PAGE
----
Extra holiday entitlements

Extra holiday entitlements (Feriefridage) are paid holidays in addition to the 5 weeks stipulated by the Holidays Act. Find out whether you are entitled to Feriefridage and what happens if you fail to use them.

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The rules for accruing and taking extra holidays depends on whether you are a private sector or public sector employee.

Find out more about your rights to extra holiday entitlements here. 

What are extra holiday entitlements?

Extra holiday entitlements, in Danish feriefridage, are paid holidays you can be entitled to. All employees in Denmark have the right to 5 weeks of holiday as per the Danish Holiday Act. But you may be entitled to a 6th week of holiday as well. The rules for this extra week of holiday entitlement depends on your terms of employment.

Am I entitled to a sixth holiday week?

Whether you have a 6th holiday week depends on where you are employed:

Private sector employees

In principle, you are not automatically entitled to extra holiday entitlements. However, you may still have extra holiday entitlements if it is stated in the collective agreement in place at your workplace, or if you have an individual agreement for extra holiday.

You can see the terms for any extra holiday entitlements you may have in your collective agreement, staff handbook, or your employment contract.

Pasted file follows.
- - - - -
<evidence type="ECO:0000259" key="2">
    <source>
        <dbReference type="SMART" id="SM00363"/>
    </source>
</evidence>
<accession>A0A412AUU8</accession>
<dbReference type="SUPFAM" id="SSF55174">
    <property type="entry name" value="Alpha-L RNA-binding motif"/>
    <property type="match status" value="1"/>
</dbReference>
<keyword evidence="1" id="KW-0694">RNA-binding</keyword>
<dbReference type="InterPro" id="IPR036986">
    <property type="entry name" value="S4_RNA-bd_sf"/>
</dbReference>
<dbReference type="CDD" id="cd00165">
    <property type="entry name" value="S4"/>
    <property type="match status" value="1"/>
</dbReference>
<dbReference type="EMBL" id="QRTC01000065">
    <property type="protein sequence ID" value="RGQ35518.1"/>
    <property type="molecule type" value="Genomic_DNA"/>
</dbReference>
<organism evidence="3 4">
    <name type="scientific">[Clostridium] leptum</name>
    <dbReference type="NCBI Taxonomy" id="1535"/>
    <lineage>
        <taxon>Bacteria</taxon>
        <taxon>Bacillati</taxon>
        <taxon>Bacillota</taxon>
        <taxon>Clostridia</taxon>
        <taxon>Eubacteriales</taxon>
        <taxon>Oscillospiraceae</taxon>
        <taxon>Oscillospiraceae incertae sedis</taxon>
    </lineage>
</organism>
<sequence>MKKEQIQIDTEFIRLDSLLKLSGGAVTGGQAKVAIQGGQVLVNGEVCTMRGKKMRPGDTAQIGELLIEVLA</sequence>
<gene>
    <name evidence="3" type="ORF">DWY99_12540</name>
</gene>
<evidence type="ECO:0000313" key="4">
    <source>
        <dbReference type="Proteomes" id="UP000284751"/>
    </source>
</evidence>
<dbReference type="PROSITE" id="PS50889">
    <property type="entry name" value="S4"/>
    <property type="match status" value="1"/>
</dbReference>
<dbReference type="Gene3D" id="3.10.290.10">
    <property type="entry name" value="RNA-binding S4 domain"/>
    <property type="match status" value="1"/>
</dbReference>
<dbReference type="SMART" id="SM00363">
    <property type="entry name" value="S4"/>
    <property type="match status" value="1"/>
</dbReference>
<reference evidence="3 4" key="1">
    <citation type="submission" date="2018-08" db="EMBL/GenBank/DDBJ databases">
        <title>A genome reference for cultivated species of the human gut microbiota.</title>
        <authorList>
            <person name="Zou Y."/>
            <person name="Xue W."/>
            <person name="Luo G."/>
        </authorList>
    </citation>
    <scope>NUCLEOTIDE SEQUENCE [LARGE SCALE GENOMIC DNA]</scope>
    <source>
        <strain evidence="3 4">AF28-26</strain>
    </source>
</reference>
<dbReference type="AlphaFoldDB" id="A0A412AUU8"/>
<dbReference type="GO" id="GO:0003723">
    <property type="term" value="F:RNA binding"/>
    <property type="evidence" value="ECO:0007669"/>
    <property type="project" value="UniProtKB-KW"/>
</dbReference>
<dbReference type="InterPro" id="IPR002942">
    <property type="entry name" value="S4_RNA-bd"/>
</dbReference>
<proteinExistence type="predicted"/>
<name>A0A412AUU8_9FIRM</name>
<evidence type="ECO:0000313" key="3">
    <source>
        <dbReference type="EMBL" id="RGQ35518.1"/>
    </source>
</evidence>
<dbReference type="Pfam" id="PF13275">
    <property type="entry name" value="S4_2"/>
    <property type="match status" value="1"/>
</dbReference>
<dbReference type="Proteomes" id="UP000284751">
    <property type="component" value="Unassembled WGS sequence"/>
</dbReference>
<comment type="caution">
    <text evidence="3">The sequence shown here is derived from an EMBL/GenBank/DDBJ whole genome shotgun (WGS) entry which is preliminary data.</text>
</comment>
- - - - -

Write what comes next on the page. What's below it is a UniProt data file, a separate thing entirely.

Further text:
Public sector employees

If you are employed in a municipality, region or government institution, you are entitled to extra holiday.

How are extra holiday entitlements accrued?

Private sector employee: It depends on which agreement you have with your employer. Check your collective agreement, staff handbook, or your employment contract.

Employed in a municipality or region: Employees in regions and municipalities are calculated holiday days in hours instead of days. This means that you earn 18.50 holiday hours per. month corresponding to 6 weeks holiday per year.

Government employees: If you are a public employee, you earn 0.42 special holiday days for each month's employment, corresponding to 5 holiday days a year.

What happens if I fail to use my sixth holiday week?

Private sector employee: In many companies, you lose holiday days if they are not taken during the holiday year. This again depends on what agreements or collective agreements are made with your employer, so make sure you keep up to date on your holiday entitlements so you don't miss out on taking your holidays.

Employed in a municipality or region: If you do not take the 6th holiday week, it will be automatically transferred to the next holiday year, unless you have notified your employer no later than 1 October of the holiday year that you want the holiday week paid out.

Government employees: If you do not keep the days, they will be reimbursed in cash with 2.5 percent of the holiday pay in the earning year, unless you and your employer agree to transfer them to the following holiday year.

Learn more about transferring holiday and extra holiday

What happens to my extra holiday if I change jobs?

Private sector employee: It depends on your employment contract or collective agreement whether you are entitled to a payout of your unused holidays.

Employed in a municipality or region: If you change position to another region or municipality, you can enter into an agreement with the employer that you take the holiday week with you. If you don't make an agreement, the hours corresponding to the 6th holiday week which you failed to take will be paid out together with your last salary payment. 

Government employees: If you resign from your position, you must be reimbursed for the days earned.

Learn more about extra holiday entitlements if you get a new job